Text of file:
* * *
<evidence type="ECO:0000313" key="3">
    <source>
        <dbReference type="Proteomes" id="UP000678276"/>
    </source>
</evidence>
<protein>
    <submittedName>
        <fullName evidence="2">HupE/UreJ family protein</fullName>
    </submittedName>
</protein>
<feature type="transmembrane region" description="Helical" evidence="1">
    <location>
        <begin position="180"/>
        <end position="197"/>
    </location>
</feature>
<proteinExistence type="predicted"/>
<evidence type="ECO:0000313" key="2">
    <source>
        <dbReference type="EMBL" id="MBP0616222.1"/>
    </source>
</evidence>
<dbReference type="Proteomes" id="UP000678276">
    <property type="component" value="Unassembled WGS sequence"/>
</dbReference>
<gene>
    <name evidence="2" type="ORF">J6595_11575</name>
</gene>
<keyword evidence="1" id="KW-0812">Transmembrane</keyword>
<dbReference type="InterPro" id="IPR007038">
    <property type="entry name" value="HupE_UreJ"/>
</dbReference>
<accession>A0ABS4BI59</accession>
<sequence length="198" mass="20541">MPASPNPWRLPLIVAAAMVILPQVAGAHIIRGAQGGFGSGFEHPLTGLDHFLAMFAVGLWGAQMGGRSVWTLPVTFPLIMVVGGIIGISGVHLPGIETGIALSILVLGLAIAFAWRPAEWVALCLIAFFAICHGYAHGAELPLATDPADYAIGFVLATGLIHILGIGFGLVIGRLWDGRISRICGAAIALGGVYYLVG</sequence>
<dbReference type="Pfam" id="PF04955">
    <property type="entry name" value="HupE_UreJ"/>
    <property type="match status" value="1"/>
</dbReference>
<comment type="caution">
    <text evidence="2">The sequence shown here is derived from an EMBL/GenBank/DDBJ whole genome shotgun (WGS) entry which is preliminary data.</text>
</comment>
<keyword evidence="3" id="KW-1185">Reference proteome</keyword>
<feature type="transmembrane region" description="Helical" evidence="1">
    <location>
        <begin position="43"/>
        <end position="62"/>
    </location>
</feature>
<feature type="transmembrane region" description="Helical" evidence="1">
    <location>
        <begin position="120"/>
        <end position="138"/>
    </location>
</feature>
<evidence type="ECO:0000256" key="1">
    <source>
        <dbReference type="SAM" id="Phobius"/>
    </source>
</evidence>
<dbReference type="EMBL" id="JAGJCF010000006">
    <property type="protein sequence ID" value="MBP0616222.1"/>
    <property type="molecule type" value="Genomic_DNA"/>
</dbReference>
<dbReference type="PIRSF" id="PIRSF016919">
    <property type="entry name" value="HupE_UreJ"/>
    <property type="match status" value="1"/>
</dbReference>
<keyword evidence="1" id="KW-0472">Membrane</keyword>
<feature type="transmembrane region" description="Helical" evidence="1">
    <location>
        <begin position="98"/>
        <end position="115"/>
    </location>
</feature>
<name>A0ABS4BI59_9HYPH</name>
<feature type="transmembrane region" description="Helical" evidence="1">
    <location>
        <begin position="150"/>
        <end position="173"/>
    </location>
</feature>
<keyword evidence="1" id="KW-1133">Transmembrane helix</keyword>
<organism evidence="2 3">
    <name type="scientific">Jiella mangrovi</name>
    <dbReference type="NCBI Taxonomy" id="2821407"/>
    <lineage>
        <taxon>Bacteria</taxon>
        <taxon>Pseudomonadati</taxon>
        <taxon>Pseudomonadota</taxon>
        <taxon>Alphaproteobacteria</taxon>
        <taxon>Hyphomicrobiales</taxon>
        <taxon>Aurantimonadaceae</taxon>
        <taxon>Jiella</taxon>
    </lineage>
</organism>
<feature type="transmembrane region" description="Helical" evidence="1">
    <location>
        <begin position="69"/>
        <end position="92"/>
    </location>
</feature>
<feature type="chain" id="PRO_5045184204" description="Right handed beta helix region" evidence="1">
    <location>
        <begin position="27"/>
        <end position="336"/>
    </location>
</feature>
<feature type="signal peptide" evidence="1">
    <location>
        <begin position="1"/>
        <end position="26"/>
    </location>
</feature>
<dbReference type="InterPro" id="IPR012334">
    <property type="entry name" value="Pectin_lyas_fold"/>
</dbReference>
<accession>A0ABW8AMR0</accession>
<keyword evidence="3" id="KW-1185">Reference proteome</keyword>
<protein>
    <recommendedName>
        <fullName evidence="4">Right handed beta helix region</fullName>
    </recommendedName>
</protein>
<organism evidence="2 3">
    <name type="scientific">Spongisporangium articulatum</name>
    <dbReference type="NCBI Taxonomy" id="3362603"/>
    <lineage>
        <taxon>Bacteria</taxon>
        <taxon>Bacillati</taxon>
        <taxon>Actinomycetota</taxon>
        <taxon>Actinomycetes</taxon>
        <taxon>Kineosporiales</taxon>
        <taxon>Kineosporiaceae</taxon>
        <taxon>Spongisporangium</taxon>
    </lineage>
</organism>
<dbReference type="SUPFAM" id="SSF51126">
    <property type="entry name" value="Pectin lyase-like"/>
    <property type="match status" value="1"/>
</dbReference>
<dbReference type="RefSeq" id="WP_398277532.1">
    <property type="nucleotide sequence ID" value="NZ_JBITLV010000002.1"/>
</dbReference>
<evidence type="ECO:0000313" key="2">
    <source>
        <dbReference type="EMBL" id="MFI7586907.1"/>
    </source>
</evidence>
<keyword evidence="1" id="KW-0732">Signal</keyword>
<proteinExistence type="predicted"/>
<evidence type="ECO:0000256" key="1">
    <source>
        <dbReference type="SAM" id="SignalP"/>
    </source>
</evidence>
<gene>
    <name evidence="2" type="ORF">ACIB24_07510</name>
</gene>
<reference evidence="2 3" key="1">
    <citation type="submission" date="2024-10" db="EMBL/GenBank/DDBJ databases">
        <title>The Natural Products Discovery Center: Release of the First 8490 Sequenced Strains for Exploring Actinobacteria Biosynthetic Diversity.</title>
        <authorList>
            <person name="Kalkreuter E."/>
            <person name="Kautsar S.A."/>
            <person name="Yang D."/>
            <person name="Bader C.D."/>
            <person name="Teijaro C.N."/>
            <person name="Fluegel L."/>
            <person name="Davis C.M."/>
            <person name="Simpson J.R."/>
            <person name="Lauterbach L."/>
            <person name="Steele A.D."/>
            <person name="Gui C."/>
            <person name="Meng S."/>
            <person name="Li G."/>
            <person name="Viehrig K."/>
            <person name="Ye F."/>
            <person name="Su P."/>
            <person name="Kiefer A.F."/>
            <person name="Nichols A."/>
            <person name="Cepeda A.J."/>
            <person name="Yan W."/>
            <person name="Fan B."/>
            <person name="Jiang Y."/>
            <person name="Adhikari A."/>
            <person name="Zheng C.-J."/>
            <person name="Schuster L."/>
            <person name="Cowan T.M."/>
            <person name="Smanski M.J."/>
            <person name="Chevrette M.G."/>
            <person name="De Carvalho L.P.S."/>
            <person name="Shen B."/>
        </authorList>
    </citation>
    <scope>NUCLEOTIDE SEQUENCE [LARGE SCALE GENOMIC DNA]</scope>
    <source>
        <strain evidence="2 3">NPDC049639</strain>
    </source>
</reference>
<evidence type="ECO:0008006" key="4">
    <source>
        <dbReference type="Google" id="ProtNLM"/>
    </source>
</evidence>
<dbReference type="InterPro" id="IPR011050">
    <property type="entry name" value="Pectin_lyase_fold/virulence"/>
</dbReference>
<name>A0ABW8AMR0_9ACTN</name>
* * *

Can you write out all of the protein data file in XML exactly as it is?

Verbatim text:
<evidence type="ECO:0000313" key="3">
    <source>
        <dbReference type="Proteomes" id="UP000678276"/>
    </source>
</evidence>
<protein>
    <submittedName>
        <fullName evidence="2">HupE/UreJ family protein</fullName>
    </submittedName>
</protein>
<feature type="transmembrane region" description="Helical" evidence="1">
    <location>
        <begin position="180"/>
        <end position="197"/>
    </location>
</feature>
<proteinExistence type="predicted"/>
<evidence type="ECO:0000313" key="2">
    <source>
        <dbReference type="EMBL" id="MBP0616222.1"/>
    </source>
</evidence>
<dbReference type="Proteomes" id="UP000678276">
    <property type="component" value="Unassembled WGS sequence"/>
</dbReference>
<gene>
    <name evidence="2" type="ORF">J6595_11575</name>
</gene>
<keyword evidence="1" id="KW-0812">Transmembrane</keyword>
<dbReference type="InterPro" id="IPR007038">
    <property type="entry name" value="HupE_UreJ"/>
</dbReference>
<accession>A0ABS4BI59</accession>
<sequence length="198" mass="20541">MPASPNPWRLPLIVAAAMVILPQVAGAHIIRGAQGGFGSGFEHPLTGLDHFLAMFAVGLWGAQMGGRSVWTLPVTFPLIMVVGGIIGISGVHLPGIETGIALSILVLGLAIAFAWRPAEWVALCLIAFFAICHGYAHGAELPLATDPADYAIGFVLATGLIHILGIGFGLVIGRLWDGRISRICGAAIALGGVYYLVG</sequence>
<dbReference type="Pfam" id="PF04955">
    <property type="entry name" value="HupE_UreJ"/>
    <property type="match status" value="1"/>
</dbReference>
<comment type="caution">
    <text evidence="2">The sequence shown here is derived from an EMBL/GenBank/DDBJ whole genome shotgun (WGS) entry which is preliminary data.</text>
</comment>
<keyword evidence="3" id="KW-1185">Reference proteome</keyword>
<feature type="transmembrane region" description="Helical" evidence="1">
    <location>
        <begin position="43"/>
        <end position="62"/>
    </location>
</feature>
<feature type="transmembrane region" description="Helical" evidence="1">
    <location>
        <begin position="120"/>
        <end position="138"/>
    </location>
</feature>
<evidence type="ECO:0000256" key="1">
    <source>
        <dbReference type="SAM" id="Phobius"/>
    </source>
</evidence>
<dbReference type="EMBL" id="JAGJCF010000006">
    <property type="protein sequence ID" value="MBP0616222.1"/>
    <property type="molecule type" value="Genomic_DNA"/>
</dbReference>
<dbReference type="PIRSF" id="PIRSF016919">
    <property type="entry name" value="HupE_UreJ"/>
    <property type="match status" value="1"/>
</dbReference>
<keyword evidence="1" id="KW-0472">Membrane</keyword>
<feature type="transmembrane region" description="Helical" evidence="1">
    <location>
        <begin position="98"/>
        <end position="115"/>
    </location>
</feature>
<name>A0ABS4BI59_9HYPH</name>
<feature type="transmembrane region" description="Helical" evidence="1">
    <location>
        <begin position="150"/>
        <end position="173"/>
    </location>
</feature>
<keyword evidence="1" id="KW-1133">Transmembrane helix</keyword>
<organism evidence="2 3">
    <name type="scientific">Jiella mangrovi</name>
    <dbReference type="NCBI Taxonomy" id="2821407"/>
    <lineage>
        <taxon>Bacteria</taxon>
        <taxon>Pseudomonadati</taxon>
        <taxon>Pseudomonadota</taxon>
        <taxon>Alphaproteobacteria</taxon>
        <taxon>Hyphomicrobiales</taxon>
        <taxon>Aurantimonadaceae</taxon>
        <taxon>Jiella</taxon>
    </lineage>
</organism>
<feature type="transmembrane region" description="Helical" evidence="1">
    <location>
        <begin position="69"/>
        <end position="92"/>
    </location>
</feature>
<feature type="chain" id="PRO_5045184204" description="Right handed beta helix region" evidence="1">
    <location>
        <begin position="27"/>
        <end position="336"/>
    </location>
</feature>
<feature type="signal peptide" evidence="1">
    <location>
        <begin position="1"/>
        <end position="26"/>
    </location>
</feature>
<dbReference type="InterPro" id="IPR012334">
    <property type="entry name" value="Pectin_lyas_fold"/>
</dbReference>
<accession>A0ABW8AMR0</accession>
<keyword evidence="3" id="KW-1185">Reference proteome</keyword>
<protein>
    <recommendedName>
        <fullName evidence="4">Right handed beta helix region</fullName>
    </recommendedName>
</protein>
<organism evidence="2 3">
    <name type="scientific">Spongisporangium articulatum</name>
    <dbReference type="NCBI Taxonomy" id="3362603"/>
    <lineage>
        <taxon>Bacteria</taxon>
        <taxon>Bacillati</taxon>
        <taxon>Actinomycetota</taxon>
        <taxon>Actinomycetes</taxon>
        <taxon>Kineosporiales</taxon>
        <taxon>Kineosporiaceae</taxon>
        <taxon>Spongisporangium</taxon>
    </lineage>
</organism>
<dbReference type="SUPFAM" id="SSF51126">
    <property type="entry name" value="Pectin lyase-like"/>
    <property type="match status" value="1"/>
</dbReference>
<dbReference type="RefSeq" id="WP_398277532.1">
    <property type="nucleotide sequence ID" value="NZ_JBITLV010000002.1"/>
</dbReference>
<evidence type="ECO:0000313" key="2">
    <source>
        <dbReference type="EMBL" id="MFI7586907.1"/>
    </source>
</evidence>
<keyword evidence="1" id="KW-0732">Signal</keyword>
<proteinExistence type="predicted"/>
<evidence type="ECO:0000256" key="1">
    <source>
        <dbReference type="SAM" id="SignalP"/>
    </source>
</evidence>
<gene>
    <name evidence="2" type="ORF">ACIB24_07510</name>
</gene>
<reference evidence="2 3" key="1">
    <citation type="submission" date="2024-10" db="EMBL/GenBank/DDBJ databases">
        <title>The Natural Products Discovery Center: Release of the First 8490 Sequenced Strains for Exploring Actinobacteria Biosynthetic Diversity.</title>
        <authorList>
            <person name="Kalkreuter E."/>
            <person name="Kautsar S.A."/>
            <person name="Yang D."/>
            <person name="Bader C.D."/>
            <person name="Teijaro C.N."/>
            <person name="Fluegel L."/>
            <person name="Davis C.M."/>
            <person name="Simpson J.R."/>
            <person name="Lauterbach L."/>
            <person name="Steele A.D."/>
            <person name="Gui C."/>
            <person name="Meng S."/>
            <person name="Li G."/>
            <person name="Viehrig K."/>
            <person name="Ye F."/>
            <person name="Su P."/>
            <person name="Kiefer A.F."/>
            <person name="Nichols A."/>
            <person name="Cepeda A.J."/>
            <person name="Yan W."/>
            <person name="Fan B."/>
            <person name="Jiang Y."/>
            <person name="Adhikari A."/>
            <person name="Zheng C.-J."/>
            <person name="Schuster L."/>
            <person name="Cowan T.M."/>
            <person name="Smanski M.J."/>
            <person name="Chevrette M.G."/>
            <person name="De Carvalho L.P.S."/>
            <person name="Shen B."/>
        </authorList>
    </citation>
    <scope>NUCLEOTIDE SEQUENCE [LARGE SCALE GENOMIC DNA]</scope>
    <source>
        <strain evidence="2 3">NPDC049639</strain>
    </source>
</reference>
<evidence type="ECO:0008006" key="4">
    <source>
        <dbReference type="Google" id="ProtNLM"/>
    </source>
</evidence>
<dbReference type="InterPro" id="IPR011050">
    <property type="entry name" value="Pectin_lyase_fold/virulence"/>
</dbReference>
<name>A0ABW8AMR0_9ACTN</name>